The same ranger I had spoken to on the phone was on duty when we arrived. There had clearly been a major downpour at the park. When we arrived at our site, there was quite literally a river running through it. A stream ran though our site and the step into the trailer was under water. We were a little daunted, but the site was really pretty. We had our very own little meadow. There was lots of space around our site. We decided to stick it out. As we un-hitched, we could see the flow of water beginning to diminish. By the time we returned from a get-to-know-it perambulation around the campground, we were almost on dry ground.

The two nights we were able to salvage at Pedernales (locals pronounce it Perdernales, per the park ranger this pronunciation dates back to LBJ, I don’t know about that, but everyone really does pronounce it with the “r”), gave us one day for hiking. Looking at the map, it was hard to choose where to hike. There were so many attractive options. We decided to hike Trammel’s Crossing and the 5.5 Mile Loop to which it led. When we got to the trailhead, all bets were off.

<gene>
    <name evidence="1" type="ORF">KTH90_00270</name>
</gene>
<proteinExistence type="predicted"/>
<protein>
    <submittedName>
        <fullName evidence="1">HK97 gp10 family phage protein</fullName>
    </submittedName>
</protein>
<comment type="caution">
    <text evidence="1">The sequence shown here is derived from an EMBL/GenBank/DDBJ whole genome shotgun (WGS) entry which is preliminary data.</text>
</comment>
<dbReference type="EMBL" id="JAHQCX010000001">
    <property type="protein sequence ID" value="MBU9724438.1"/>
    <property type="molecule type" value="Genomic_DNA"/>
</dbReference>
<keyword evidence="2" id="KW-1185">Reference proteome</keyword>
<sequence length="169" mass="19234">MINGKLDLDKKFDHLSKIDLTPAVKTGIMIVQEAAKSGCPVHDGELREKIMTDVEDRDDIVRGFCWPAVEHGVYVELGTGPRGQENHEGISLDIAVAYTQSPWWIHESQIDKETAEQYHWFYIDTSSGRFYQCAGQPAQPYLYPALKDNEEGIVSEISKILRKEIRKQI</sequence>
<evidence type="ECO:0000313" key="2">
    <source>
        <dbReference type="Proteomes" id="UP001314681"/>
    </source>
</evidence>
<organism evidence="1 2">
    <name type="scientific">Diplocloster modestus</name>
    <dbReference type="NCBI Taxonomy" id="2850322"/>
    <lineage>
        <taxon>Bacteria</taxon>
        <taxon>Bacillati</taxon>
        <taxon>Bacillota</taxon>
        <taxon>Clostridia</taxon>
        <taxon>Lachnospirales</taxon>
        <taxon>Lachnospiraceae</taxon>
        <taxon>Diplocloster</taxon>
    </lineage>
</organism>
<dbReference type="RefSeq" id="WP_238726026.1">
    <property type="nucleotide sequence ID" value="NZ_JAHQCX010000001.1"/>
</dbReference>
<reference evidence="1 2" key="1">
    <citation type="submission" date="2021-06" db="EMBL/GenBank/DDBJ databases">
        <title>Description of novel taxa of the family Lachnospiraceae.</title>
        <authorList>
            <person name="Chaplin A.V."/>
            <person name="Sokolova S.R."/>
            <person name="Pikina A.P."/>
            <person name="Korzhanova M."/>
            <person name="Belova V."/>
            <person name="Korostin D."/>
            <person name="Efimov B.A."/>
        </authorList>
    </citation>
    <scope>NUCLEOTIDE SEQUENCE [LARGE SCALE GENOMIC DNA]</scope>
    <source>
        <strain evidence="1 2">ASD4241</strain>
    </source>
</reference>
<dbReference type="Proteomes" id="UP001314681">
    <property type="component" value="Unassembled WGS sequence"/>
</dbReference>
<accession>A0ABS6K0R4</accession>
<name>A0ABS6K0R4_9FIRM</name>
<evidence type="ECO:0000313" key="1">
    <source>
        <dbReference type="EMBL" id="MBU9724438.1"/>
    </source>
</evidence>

We were just beginning to understand that Pedernales Falls was a flash flood zone. Due to yesterday’s very heavy downpour, the river was up and running hard. Trammel’s Crossing was under deep and fast running water. Reaching the 5.5 Mile Loop was impossible. A nearby camper directed us to the nearby Twins Falls Trail. We took that as a warm up hike and visited the little waterfall on the trail.

After some debate between the Wolf Mountain Trail and the Pedernales Falls Trail System, we opted for the latter. It was a very fortunate decision. We would never have wanted to miss the falls for which the park was named.

The Pedernales Falls Overlook was fairly crowded, but we headed up the trail and were soon totally alone in a very beautiful landscape. It was a beautiful landscape with a frisson of fear attached to it.

We walked out onto the rocks. Signs warmed to watch the water even on a sunny day. If it turned muddy and brown, run for the hills. Literally. We ate our picnic lunch sitting on some rocks looking at the glorious view.

We got a bit turned around with the trails and wandered onto the North Loop Equestrian Trail. It was hot and very sunny as we followed the wide track. There were enormous colonies of fire ants. We picked our way around them, but they made me wish we were on horseback.